Circulating Vascular Progenitor Cells and Central Arterial Stiffness in Polycystic Ovary Syndrome

Cecile Dessapt-Baradez, Maria Reza, Ghayathri Sivakumar, Maria Hernandez-Fuentes, Kostas Markakis, Luigi Gnudi, Janaka Karalliedde

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    16 Citations (Scopus)



    Subjects with Polycystic ovarian syndrome (PCOS) are at increased risk of Type 2 diabetes mellitus (T2DM). The mechanism of this enhanced risk is unclear. Circulating vascular progenitor cells (VPC) are immature bone marrow derived cells capable of differentiating into mature endothelial cells. VPC number/function and central arterial stiffness predict cardio-metabolic disease in at-risk populations.


    We studied VPC and arterial stiffness measures in non-obese PCOS subjects as compared to age and body mass index (BMI) matched healthy controls in a cross–sectional study.


    Fourteen subjects with PCOS and 12 controls of similar age, BMI (all <30 kg/m2) and metabolic profile were studied. VPC number and in vitro function were studied by flow cytometry and tube formation assays respectively. Augmentation index (AIx), a measure of central arterial stiffness, and central (aortic) blood pressures (BP) were measured by applanation tonometry.


    Subjects with PCOS had a reduced number, mean±SEM, of circulating CD34+133+ VPCs (317.5±51.0 vs. 558.3±101.2, p = 0.03) and impaired in vitro tube formation (completed tube area 1.0±0.06 vs. 1.2±0.05×106 µm2 p = 0.02). PCOS subjects had significantly higher AIx (18.4±1.9% vs. 4.9±2.0%) and this difference remained significant even after adjustments for age, BMI and smoking (p = 0.003) in multivariate analyses. Central systolic and pulse pressure were higher in PCOS subjects but these differences were not statistically significant after adjustment for age. Brachial systolic and pulse pressures were similar. VPC number/function and arterial stiffness or BP measures were not correlated.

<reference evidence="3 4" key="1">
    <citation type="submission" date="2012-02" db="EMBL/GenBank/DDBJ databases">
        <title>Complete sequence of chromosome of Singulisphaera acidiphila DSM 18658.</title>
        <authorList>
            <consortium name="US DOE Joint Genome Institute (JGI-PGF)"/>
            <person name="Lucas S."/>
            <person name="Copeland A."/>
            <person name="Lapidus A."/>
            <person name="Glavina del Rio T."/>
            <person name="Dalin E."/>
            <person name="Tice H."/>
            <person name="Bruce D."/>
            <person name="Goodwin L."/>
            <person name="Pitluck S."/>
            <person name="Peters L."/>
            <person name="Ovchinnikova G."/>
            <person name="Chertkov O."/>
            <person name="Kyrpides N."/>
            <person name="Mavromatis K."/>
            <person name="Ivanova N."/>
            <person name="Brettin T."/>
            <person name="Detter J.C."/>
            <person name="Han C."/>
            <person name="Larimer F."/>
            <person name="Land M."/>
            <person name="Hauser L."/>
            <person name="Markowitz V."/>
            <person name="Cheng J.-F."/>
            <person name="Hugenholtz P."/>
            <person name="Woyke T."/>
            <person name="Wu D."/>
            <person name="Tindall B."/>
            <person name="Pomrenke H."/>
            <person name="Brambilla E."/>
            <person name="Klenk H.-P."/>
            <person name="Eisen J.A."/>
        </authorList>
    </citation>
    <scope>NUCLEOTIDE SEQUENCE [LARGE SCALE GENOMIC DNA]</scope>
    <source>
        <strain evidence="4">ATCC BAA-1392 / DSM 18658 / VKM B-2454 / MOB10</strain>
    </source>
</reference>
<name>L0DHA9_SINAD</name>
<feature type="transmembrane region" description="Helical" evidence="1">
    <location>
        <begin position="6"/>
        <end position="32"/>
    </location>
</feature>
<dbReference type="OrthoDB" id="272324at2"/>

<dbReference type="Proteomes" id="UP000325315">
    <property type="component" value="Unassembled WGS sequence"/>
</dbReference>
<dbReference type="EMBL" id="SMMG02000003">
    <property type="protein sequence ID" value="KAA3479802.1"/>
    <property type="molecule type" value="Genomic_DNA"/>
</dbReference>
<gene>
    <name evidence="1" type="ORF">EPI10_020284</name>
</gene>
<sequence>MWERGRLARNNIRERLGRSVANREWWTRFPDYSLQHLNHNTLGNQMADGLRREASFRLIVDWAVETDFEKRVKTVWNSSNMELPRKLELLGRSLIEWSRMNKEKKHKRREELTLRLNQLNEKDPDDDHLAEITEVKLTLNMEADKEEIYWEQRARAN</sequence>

Non-obese PCOS is characterized by a reduced VPC number, impaired VPC function and increased central arterial stiffness. These changes in novel vascular risk markers may explain the enhanced risk of T2DM and CVD in PCOS.
    Original languageEnglish
    Article numbere20317
    JournalPL o S One
    Issue number5
    Publication statusPublished - 2011


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